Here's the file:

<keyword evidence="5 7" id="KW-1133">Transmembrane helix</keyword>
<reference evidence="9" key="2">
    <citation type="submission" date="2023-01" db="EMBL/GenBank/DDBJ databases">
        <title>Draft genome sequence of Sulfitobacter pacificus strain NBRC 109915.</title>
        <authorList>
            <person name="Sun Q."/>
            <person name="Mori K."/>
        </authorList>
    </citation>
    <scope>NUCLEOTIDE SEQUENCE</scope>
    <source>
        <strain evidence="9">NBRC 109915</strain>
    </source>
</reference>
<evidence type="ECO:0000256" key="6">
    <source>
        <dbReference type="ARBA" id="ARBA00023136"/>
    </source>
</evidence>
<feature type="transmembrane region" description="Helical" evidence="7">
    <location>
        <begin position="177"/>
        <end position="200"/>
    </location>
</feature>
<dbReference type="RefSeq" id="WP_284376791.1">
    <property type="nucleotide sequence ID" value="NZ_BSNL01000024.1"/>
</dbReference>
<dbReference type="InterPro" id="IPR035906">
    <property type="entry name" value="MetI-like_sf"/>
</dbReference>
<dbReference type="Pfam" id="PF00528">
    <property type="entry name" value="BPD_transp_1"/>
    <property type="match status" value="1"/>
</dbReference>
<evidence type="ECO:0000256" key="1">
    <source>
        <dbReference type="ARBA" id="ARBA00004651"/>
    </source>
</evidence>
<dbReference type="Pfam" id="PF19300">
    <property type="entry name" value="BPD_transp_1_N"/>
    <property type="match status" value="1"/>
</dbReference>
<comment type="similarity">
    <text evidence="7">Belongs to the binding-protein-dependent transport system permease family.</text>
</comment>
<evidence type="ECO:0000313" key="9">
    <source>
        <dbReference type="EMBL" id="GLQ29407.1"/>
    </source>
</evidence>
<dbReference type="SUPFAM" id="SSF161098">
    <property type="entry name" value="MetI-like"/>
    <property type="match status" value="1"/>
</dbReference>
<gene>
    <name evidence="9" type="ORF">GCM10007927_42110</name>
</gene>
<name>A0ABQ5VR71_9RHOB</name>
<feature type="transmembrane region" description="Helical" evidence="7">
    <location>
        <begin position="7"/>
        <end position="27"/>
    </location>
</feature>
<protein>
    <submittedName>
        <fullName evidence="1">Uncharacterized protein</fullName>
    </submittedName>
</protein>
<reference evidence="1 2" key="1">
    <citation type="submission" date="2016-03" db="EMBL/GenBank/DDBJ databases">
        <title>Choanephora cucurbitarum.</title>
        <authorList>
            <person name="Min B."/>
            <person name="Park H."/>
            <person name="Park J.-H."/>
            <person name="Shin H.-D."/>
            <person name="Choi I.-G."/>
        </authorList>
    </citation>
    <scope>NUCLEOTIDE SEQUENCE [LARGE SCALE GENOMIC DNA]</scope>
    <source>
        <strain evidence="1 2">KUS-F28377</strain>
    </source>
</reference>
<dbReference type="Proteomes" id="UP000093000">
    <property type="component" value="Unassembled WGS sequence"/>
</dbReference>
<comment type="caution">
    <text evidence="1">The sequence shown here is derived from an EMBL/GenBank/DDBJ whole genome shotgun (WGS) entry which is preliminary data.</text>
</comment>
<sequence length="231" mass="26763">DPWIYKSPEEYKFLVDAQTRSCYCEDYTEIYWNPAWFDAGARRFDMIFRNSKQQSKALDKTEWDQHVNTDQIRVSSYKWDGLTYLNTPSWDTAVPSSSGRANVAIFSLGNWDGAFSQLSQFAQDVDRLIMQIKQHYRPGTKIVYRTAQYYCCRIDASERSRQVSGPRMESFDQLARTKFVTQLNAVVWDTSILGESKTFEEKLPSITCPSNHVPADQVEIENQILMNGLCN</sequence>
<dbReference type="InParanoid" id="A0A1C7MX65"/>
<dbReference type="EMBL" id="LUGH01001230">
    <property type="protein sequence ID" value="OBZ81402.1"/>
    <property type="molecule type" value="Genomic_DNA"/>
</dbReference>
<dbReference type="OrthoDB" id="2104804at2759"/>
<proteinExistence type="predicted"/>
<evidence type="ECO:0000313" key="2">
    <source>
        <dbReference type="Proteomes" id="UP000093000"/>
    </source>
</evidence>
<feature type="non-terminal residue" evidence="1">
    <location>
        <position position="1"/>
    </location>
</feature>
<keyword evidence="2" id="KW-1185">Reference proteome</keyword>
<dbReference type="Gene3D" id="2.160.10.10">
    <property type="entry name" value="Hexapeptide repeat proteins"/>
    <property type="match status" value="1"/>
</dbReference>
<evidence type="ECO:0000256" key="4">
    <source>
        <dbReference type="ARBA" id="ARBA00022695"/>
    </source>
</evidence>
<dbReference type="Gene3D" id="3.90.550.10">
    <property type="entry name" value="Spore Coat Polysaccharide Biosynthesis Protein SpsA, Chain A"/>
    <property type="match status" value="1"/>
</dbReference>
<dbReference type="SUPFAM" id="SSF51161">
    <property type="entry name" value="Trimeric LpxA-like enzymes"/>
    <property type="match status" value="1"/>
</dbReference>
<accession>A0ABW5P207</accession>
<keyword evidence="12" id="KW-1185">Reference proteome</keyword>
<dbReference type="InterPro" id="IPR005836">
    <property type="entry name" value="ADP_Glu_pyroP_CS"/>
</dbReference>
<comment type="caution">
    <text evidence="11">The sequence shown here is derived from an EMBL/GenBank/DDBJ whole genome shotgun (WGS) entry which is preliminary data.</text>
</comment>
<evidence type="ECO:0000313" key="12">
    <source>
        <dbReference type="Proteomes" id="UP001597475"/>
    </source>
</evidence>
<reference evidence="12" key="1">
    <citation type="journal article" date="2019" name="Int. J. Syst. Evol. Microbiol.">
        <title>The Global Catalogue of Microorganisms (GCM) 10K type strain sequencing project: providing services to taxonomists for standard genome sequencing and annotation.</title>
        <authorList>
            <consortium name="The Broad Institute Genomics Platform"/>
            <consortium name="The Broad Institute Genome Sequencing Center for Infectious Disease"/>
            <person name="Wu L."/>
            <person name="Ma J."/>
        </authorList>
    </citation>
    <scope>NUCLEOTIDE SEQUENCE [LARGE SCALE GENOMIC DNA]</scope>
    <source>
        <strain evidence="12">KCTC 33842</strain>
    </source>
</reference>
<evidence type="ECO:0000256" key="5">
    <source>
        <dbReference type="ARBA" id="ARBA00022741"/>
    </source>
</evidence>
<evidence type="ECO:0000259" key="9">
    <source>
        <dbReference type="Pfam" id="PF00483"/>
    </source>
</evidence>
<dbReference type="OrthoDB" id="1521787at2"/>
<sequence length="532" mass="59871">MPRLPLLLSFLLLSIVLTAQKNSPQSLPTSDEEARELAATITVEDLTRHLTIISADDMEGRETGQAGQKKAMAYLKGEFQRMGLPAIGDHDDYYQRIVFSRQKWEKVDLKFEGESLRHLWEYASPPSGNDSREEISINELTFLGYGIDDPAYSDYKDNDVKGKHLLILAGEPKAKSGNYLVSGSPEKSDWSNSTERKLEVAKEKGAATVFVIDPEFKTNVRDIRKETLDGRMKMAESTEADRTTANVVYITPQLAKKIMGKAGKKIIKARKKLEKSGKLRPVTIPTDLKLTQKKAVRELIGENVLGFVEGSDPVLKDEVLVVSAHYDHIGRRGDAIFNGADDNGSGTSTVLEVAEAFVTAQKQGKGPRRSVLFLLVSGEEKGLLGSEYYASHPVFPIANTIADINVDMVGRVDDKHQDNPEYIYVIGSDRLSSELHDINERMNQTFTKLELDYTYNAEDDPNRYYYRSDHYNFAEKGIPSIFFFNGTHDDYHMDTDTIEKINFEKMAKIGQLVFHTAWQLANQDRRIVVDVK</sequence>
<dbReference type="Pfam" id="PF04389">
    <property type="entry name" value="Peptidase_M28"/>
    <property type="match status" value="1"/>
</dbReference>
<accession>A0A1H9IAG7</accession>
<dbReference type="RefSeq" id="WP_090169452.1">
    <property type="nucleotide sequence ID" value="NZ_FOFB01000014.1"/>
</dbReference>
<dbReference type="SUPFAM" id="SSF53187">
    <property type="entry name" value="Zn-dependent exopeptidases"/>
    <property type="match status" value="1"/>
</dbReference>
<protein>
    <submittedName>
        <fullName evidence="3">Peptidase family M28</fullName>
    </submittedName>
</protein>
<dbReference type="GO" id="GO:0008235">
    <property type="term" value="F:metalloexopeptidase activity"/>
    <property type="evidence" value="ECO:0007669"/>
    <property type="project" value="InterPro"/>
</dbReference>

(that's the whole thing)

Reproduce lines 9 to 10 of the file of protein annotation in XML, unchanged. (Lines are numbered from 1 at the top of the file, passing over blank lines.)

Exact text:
    </citation>
    <scope>NUCLEOTIDE SEQUENCE</scope>